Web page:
By Joe Gladziszewski
Many athletes are attracted to the most glamorous positions in a team sport. Backyard and playground aspirations of being the quarterback, point guard, or starting pitcher are common, and each of those roles is primarily defined by taking responsibility for possessing the ball in the most critical parts of the game.
But what about the opposite side? The players who assume responsibility for defending those who possess the ball? Those roles don’t result in gaudy statistical achievements or records. They are the less-heralded and more anonymous players. But on any successful team, those roles are vitally important.
Fortunately, for Adele Loveless, a senior defender on the Ithaca High School girls lacrosse team, she was introduced to her position early in her competitive lacrosse career and took to the role. It has benefited her personally, but also the successful Little Red program that finished with a 9-6 record in the 2016 regular season and qualified for a Section IV championship game against Corning.
“Starting right away in seventh grade I was a defender and I felt that it was crucial to the team’s success,” Loveless says. “Defense wins games. Without a good defense, you’re not going to be a good team.”
Loveless is wrapping up her fourth year of varsity lacrosse, her third year as a starter and second year as a captain. She says that lacrosse season lifts her spirits and it’s noticed not only by her, but also by family members who say that she is in her best mood when she’s regularly on the field with her teammates.
“I love that I have a whole group of girls as a second family, also the athleticism of the sport and being part of a team,” she cites as reasons that she is drawn to the game.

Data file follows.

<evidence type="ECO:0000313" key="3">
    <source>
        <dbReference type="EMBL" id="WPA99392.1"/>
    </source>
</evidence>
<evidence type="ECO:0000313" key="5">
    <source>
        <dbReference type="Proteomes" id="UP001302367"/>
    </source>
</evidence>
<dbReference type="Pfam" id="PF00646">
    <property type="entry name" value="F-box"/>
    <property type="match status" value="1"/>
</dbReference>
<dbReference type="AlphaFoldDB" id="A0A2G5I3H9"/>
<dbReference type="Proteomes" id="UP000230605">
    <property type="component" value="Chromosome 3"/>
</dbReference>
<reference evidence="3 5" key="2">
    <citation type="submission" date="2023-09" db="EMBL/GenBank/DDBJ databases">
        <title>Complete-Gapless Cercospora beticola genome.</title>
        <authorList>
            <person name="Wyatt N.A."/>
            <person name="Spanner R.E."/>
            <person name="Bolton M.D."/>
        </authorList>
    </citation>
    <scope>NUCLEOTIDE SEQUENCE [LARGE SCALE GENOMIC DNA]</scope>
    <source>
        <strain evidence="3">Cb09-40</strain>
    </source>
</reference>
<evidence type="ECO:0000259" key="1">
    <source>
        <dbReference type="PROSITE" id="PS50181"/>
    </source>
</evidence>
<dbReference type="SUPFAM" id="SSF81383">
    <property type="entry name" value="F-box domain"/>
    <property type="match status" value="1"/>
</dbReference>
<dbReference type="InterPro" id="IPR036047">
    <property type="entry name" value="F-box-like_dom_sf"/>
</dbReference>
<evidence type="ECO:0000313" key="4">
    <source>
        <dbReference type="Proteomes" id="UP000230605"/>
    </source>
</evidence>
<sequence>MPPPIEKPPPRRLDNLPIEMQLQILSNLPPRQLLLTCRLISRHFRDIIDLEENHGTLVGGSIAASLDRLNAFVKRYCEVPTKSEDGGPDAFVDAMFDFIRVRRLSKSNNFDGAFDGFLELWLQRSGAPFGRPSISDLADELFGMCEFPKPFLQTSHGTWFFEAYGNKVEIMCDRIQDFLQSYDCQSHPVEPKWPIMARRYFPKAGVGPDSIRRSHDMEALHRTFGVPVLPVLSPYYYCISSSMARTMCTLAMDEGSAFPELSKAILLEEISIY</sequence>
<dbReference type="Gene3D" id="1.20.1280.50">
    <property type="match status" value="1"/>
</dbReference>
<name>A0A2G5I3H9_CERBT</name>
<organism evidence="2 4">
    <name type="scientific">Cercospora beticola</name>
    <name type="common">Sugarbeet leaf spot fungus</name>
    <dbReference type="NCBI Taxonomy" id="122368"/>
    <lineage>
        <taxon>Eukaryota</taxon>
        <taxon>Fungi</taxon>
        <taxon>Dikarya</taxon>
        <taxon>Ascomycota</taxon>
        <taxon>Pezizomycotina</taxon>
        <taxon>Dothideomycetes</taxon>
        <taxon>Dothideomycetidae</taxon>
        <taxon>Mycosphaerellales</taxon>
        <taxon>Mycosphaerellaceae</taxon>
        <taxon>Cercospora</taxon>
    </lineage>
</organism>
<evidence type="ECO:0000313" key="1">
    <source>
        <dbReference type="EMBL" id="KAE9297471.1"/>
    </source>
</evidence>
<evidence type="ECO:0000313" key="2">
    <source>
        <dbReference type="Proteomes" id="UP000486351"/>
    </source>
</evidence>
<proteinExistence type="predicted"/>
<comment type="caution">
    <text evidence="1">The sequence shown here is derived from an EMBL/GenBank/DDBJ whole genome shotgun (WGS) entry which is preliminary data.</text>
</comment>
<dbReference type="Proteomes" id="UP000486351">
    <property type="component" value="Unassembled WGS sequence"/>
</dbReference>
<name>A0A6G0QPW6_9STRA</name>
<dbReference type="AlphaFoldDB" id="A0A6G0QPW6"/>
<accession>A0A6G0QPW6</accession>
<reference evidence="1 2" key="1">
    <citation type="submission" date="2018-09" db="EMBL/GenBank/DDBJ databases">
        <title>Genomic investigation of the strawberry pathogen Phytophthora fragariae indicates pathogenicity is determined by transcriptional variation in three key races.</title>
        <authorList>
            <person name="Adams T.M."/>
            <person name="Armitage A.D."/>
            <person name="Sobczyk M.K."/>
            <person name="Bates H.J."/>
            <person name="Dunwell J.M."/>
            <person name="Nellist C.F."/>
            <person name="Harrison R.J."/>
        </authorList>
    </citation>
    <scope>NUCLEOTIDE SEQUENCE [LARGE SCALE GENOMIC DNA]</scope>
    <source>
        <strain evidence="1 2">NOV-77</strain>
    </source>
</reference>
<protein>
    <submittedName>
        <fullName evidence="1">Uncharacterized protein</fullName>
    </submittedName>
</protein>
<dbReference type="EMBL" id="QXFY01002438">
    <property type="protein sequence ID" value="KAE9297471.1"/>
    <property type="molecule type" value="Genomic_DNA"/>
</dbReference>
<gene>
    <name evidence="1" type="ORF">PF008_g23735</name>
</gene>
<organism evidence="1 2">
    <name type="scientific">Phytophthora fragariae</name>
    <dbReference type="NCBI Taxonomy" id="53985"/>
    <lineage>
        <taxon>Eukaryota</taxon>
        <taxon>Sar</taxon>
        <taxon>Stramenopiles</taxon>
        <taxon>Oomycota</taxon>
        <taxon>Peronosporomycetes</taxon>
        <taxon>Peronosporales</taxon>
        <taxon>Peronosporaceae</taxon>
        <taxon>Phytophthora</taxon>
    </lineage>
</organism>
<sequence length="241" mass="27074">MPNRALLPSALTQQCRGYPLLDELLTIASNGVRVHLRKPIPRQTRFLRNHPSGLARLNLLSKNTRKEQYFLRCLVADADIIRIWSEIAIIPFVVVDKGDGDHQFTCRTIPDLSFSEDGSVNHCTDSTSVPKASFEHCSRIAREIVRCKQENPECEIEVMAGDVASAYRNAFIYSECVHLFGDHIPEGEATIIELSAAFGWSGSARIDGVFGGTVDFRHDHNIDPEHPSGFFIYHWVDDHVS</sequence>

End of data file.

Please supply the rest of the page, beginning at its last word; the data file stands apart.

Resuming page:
Loveless’ impact within the game is noteworthy and important to the Little Red, but her demeanor and leadership throughout her career, and especially this season, has been important for coach Lyn Reitenbach’s team.
“Without question she is the emotional leader of our team,” Reitenbach says of Loveless. “She is always giving it 100 percent and she gets the team going when they’re getting fatigued. She is a real student of the game and she tries to understand it so she can go and teach others. She’s like an assistant coach. She’ll break things down and be very vocal in a positive way.”
After graduating from Ithaca High in the coming weeks, Loveless will enroll this fall at McGill University in Montreal, Canada, where she plans to study international relations with a minor in early childhood education. Though McGill doesn’t have a varsity program, Adele has already inquired about playing for the highly competitive women’s lacrosse club team that competes in the fall semester.
By Joe Gladziszewski